Fishing Rights Bill Wins Final Passage in General Assembly

Dave Williams

Thursday, March 28th, 2024

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Legislation guaranteeing Georgians the right to hunt and fish in the state’s navigable rivers and streams is on its way to Gov. Brian Kemp.

The state Senate gave final passage to House Bill 1172 Tuesday night 34-18, with a sizable contingent of opponents arguing it doesn’t go far enough to protect public access.

The General Assembly hurriedly passed a bill on the final day of last year’s legislative session guaranteeing public fishing and hunting rights after a property owner along the Upper Flint River had won a lawsuit seeking to ban public fishing along his stretch of the river.

After the legislation took effect last July, some waterfront property owners raised concerns over a provision that declared Georgia citizens’ right to use the state’s waterways under the “public trust doctrine.”

House Bill 1172 addressed property owners’ fears by removing that provision. But the legislation still retains its underlying purpose of ensuring Georgians’ right to hunt and fish in navigable waterways, Sen. Sam Watson, R-Moultrie, who carried the bill in the Senate, told his colleagues before the vote.

“We’re trying to tread the needle here to continue to allow passage, hunting, and fishing,” he said.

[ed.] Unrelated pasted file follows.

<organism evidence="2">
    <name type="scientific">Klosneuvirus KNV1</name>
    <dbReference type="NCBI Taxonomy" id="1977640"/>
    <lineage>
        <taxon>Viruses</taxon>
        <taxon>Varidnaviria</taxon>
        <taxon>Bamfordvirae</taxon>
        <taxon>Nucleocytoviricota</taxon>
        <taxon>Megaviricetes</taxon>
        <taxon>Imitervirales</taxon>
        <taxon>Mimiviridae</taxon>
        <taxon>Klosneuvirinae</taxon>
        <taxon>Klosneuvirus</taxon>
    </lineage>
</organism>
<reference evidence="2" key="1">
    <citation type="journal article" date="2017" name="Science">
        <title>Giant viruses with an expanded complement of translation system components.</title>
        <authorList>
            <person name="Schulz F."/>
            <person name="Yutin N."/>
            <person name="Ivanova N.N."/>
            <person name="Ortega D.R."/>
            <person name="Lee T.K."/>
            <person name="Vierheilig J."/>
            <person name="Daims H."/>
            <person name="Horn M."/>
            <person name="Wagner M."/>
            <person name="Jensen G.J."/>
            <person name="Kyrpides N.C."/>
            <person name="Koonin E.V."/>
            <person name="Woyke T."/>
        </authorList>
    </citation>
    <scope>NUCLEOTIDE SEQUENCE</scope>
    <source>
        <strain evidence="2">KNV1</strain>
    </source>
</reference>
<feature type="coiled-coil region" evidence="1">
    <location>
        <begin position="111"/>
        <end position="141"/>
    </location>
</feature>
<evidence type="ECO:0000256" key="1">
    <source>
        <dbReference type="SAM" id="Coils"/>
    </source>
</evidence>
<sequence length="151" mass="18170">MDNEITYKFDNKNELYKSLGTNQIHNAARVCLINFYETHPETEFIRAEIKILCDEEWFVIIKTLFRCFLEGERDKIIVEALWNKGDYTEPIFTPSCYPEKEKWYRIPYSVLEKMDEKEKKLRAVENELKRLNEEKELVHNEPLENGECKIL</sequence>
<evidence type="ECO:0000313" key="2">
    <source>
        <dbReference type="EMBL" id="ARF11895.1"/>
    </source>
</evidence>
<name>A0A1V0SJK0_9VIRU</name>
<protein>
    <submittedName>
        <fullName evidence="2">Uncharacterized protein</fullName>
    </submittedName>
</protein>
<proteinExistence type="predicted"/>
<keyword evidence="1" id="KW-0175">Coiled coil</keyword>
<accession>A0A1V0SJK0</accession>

But Sen. Elena Parent, D-Atlanta, said taking away the public trust doctrine means Georgians will not be guaranteed the right to swim or wade in the state’s rivers and streams, including the right to stand on a riverbank and cast a fishing line. Waterfront property owners also will be able to prohibit scientific research in the state’s waterways.

“It’s very nearly impossible to do these activities without touching the stream bed,” she said.

Parent said the Georgia Wildlife Federation and the University of Georgia’s River Basin Center sent letters opposing the bill.

Senate President Pro Tempore John Kennedy, R-Macon, said the Metro Atlanta Chamber and multiple agribusiness organizations expressed support for the measure.

Senators defeated two amendments introduced Tuesday night, including one by Parent that would have restored the public trust doctrine to the legislation, drawing a charge from Kennedy that she was trying to gut the bill.

A House study committee held several hearings on the issue around the state last October that pit the interests of recreational fishers, fishing guides, and paddlers against those of farmers and waterfront property owners.